Toads won’t give you warts if you touch one — contrary to the old wives’ tale. But the wrong type of toad can seriously poison your pooch.
Many species of toads are found all across the United States, and all toads excrete some type of toxin, according to Tina Wismer, a veterinarian who is board certified in veterinary toxicology and the medical director for ASPCA’s Animal Poison Control Center. However, some toads are far more poisonous to dogs than others. It depends on where you live.
You may have heard or read about the southern Florida suburb plagued by thousands of cane toads, also known as marine or giant toads. These toads excrete toxins that are very toxic to dogs that mouth, lick or bite them, and are responsible for injuring many unwary dogs.
Cane toads were first brought to Florida in the 1950s in hopes they would eat pests in the sugar fields. Instead, the toxic toads have spread across southern and central Florida. Cane toads can also be found in Hawaii and southern Texas.
The second toad species of concern because of the harmful effects of its toxins is the Colorado River toad, also known as the Sonoran or Sonoran Desert toad. This toad is found in southern Arizona, southern California and southern New Mexico.
Toads as toys?
Dogs love to investigate anything that moves, and toads are no exception. With their predatory instincts, dogs commonly catch toads with their mouths. But in games of catch-me-if-you-can with toads, it’s all too often the dogs who run away, shaking their heads and foaming at the mouth (that is, drooling excessively). Yes, toads are awful tasting, even to the most indiscriminate canine taste buds.
The majority of toad toxins are stored in the parotoid glands, which are external skin glands located just behind the eyes and ears. Mouthing, chewing or otherwise playing with the toad causes compression of the parotoid glands and excretion of a milky white fluid that contains more than one toxic substance. Considered a chemical defense weapon, toads will also release their toxins when they feel threatened.
Pets are poisoned when the toxins are absorbed through the mucous membranes of the mouth when the toad is picked up or bitten. Toxins are also absorbed through the lining of the gastrointestinal tract if the toad is eaten.
Why are these toads so toxic?
The milky secretions produced by these toads contain a number of different chemicals, including dopamine, epinephrine, norepinephrine, serotonin, bufotoxin and many more. Bufotoxins and several other substances have effects similar to digitalis on the canine heart, causing irregular heart rhythm and changes in heart rate.
Not all toad species in the United States excrete such dangerous toxins. The American toad and Fowler’s toad produce less toxic secretions but can still cause drooling and vomiting due to their bad taste.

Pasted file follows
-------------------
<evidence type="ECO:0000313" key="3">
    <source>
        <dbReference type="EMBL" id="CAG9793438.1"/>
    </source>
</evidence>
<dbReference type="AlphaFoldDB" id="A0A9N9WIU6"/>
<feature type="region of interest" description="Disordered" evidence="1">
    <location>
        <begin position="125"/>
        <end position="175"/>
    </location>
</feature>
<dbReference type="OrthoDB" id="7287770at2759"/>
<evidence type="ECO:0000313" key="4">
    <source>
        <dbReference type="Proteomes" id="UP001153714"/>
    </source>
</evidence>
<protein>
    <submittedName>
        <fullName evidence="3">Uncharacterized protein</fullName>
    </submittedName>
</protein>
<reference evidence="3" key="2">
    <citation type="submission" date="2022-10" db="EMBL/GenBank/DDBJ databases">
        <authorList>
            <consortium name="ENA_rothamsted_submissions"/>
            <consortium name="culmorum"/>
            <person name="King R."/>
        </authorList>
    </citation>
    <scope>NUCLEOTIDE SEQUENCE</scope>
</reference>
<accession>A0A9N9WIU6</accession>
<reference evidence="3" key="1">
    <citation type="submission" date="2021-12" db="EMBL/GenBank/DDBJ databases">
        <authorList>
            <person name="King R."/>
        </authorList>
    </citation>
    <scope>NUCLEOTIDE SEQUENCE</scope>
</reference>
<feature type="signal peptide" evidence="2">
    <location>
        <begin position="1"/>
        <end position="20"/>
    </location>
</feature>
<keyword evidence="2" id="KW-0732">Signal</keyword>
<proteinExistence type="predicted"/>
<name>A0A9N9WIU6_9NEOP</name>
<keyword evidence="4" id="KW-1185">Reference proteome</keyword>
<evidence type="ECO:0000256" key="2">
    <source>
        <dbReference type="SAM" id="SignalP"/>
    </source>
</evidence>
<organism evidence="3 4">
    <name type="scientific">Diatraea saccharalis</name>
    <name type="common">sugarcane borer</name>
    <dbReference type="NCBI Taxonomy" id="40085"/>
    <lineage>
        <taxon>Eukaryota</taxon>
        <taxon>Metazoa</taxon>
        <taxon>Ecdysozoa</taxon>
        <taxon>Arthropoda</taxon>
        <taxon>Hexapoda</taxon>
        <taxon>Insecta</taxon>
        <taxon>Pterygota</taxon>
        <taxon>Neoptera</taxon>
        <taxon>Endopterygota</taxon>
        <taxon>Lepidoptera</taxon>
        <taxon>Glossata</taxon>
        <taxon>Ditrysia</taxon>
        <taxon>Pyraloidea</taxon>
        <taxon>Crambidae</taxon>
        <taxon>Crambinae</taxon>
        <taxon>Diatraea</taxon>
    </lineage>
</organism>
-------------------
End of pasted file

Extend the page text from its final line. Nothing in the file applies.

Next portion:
Dogs are most often poisoned after dark or in the very early morning hours when toads tend to be more active. Most cases occur between April and September when toads are the most prevalent and humidity is high.
What to do in the event of a toadally bad encounter
What should you do if your dog has mouthed or eaten a toad?
According to Dr. Wismer, if your dog is conscious and not experiencing a seizure, you should rinse your dog’s mouth with water for 5 to 10 minutes. This will prevent further toxin absorption through the lining of the mouth. The key is to use a stream of water from a water bottle or hose, directing the water from the side of the dog’s mouth and from the back of the mouth toward the nose. The dog’s muzzle should be pointed downward so that the water can’t be swallowed. Then, if you’re in an area that’s home to the most toxic toads, seek veterinary care immediately.
If you live in an area where cane toads and Colorado River toads are not found, rinsing your dog’s mouth with water should stop the drooling. However, you’ll still want to contact your veterinarian in case she or he thinks your dog should be examined.
If your dog ate the toad, vomiting should only be induced if your veterinarian recommends it or under his or her supervision — assuming your dog doesn’t show any signs of poisoning. According to Dr. Wismer, your dog will probably need hospitalization so that your veterinarian can monitor your dog’s heart rate and rhythm, blood pressure and body temperature. Abnormal heart rhythms and seizures are common following exposure to the most toxic toads, and medications may be needed to control them.
Time to treatment is a critical factor to survival once a dog has encountered a cane or Colorado River toad. Otherwise-healthy dogs that are treated quickly — within the first 30 minutes after exposure — have a good chance of recovery.